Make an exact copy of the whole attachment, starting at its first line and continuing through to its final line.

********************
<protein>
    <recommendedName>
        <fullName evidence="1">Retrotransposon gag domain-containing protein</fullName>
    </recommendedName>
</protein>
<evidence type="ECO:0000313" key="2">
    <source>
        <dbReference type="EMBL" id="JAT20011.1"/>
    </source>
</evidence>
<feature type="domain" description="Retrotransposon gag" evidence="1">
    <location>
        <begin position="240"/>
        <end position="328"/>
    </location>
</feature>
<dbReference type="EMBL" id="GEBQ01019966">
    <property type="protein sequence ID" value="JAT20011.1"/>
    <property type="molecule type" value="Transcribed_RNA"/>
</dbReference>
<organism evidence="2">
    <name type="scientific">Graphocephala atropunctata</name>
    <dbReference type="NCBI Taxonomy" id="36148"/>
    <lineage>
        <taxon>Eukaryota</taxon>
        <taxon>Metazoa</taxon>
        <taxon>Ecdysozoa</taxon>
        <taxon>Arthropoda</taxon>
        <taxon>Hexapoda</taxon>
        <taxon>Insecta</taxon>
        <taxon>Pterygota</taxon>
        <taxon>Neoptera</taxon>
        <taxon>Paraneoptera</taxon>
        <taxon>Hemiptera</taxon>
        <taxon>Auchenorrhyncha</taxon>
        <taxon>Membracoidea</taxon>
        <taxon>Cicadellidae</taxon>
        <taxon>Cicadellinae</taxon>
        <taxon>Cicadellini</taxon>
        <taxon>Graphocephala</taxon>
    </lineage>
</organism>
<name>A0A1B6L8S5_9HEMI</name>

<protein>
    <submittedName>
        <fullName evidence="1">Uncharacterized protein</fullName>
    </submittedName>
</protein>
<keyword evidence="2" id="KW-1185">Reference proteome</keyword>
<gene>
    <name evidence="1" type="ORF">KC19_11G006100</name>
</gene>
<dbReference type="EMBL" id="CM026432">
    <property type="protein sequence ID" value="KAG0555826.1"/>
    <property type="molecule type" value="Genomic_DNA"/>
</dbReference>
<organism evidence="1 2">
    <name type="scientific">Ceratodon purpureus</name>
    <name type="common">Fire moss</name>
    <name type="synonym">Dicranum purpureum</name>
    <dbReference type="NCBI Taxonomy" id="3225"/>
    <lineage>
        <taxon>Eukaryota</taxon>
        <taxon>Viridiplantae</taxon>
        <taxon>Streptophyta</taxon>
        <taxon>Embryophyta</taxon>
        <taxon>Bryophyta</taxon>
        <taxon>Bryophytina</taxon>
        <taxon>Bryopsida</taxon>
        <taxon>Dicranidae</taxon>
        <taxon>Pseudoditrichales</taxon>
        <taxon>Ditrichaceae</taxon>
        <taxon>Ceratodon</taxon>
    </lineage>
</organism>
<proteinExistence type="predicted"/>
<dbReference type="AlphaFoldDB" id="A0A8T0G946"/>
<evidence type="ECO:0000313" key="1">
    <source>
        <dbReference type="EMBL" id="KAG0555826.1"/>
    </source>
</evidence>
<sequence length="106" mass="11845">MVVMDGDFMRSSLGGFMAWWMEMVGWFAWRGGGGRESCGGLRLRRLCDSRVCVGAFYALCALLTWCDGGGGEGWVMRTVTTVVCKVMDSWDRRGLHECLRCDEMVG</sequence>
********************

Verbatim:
<protein>
    <recommendedName>
        <fullName evidence="1">Retrotransposon gag domain-containing protein</fullName>
    </recommendedName>
</protein>
<evidence type="ECO:0000313" key="2">
    <source>
        <dbReference type="EMBL" id="JAT20011.1"/>
    </source>
</evidence>
<feature type="domain" description="Retrotransposon gag" evidence="1">
    <location>
        <begin position="240"/>
        <end position="328"/>
    </location>
</feature>
<dbReference type="EMBL" id="GEBQ01019966">
    <property type="protein sequence ID" value="JAT20011.1"/>
    <property type="molecule type" value="Transcribed_RNA"/>
</dbReference>
<organism evidence="2">
    <name type="scientific">Graphocephala atropunctata</name>
    <dbReference type="NCBI Taxonomy" id="36148"/>
    <lineage>
        <taxon>Eukaryota</taxon>
        <taxon>Metazoa</taxon>
        <taxon>Ecdysozoa</taxon>
        <taxon>Arthropoda</taxon>
        <taxon>Hexapoda</taxon>
        <taxon>Insecta</taxon>
        <taxon>Pterygota</taxon>
        <taxon>Neoptera</taxon>
        <taxon>Paraneoptera</taxon>
        <taxon>Hemiptera</taxon>
        <taxon>Auchenorrhyncha</taxon>
        <taxon>Membracoidea</taxon>
        <taxon>Cicadellidae</taxon>
        <taxon>Cicadellinae</taxon>
        <taxon>Cicadellini</taxon>
        <taxon>Graphocephala</taxon>
    </lineage>
</organism>
<name>A0A1B6L8S5_9HEMI</name>

<protein>
    <submittedName>
        <fullName evidence="1">Uncharacterized protein</fullName>
    </submittedName>
</protein>
<keyword evidence="2" id="KW-1185">Reference proteome</keyword>
<gene>
    <name evidence="1" type="ORF">KC19_11G006100</name>
</gene>
<dbReference type="EMBL" id="CM026432">
    <property type="protein sequence ID" value="KAG0555826.1"/>
    <property type="molecule type" value="Genomic_DNA"/>
</dbReference>
<organism evidence="1 2">
    <name type="scientific">Ceratodon purpureus</name>
    <name type="common">Fire moss</name>
    <name type="synonym">Dicranum purpureum</name>
    <dbReference type="NCBI Taxonomy" id="3225"/>
    <lineage>
        <taxon>Eukaryota</taxon>
        <taxon>Viridiplantae</taxon>
        <taxon>Streptophyta</taxon>
        <taxon>Embryophyta</taxon>
        <taxon>Bryophyta</taxon>
        <taxon>Bryophytina</taxon>
        <taxon>Bryopsida</taxon>
        <taxon>Dicranidae</taxon>
        <taxon>Pseudoditrichales</taxon>
        <taxon>Ditrichaceae</taxon>
        <taxon>Ceratodon</taxon>
    </lineage>
</organism>
<proteinExistence type="predicted"/>
<dbReference type="AlphaFoldDB" id="A0A8T0G946"/>
<evidence type="ECO:0000313" key="1">
    <source>
        <dbReference type="EMBL" id="KAG0555826.1"/>
    </source>
</evidence>
<sequence length="106" mass="11845">MVVMDGDFMRSSLGGFMAWWMEMVGWFAWRGGGGRESCGGLRLRRLCDSRVCVGAFYALCALLTWCDGGGGEGWVMRTVTTVVCKVMDSWDRRGLHECLRCDEMVG</sequence>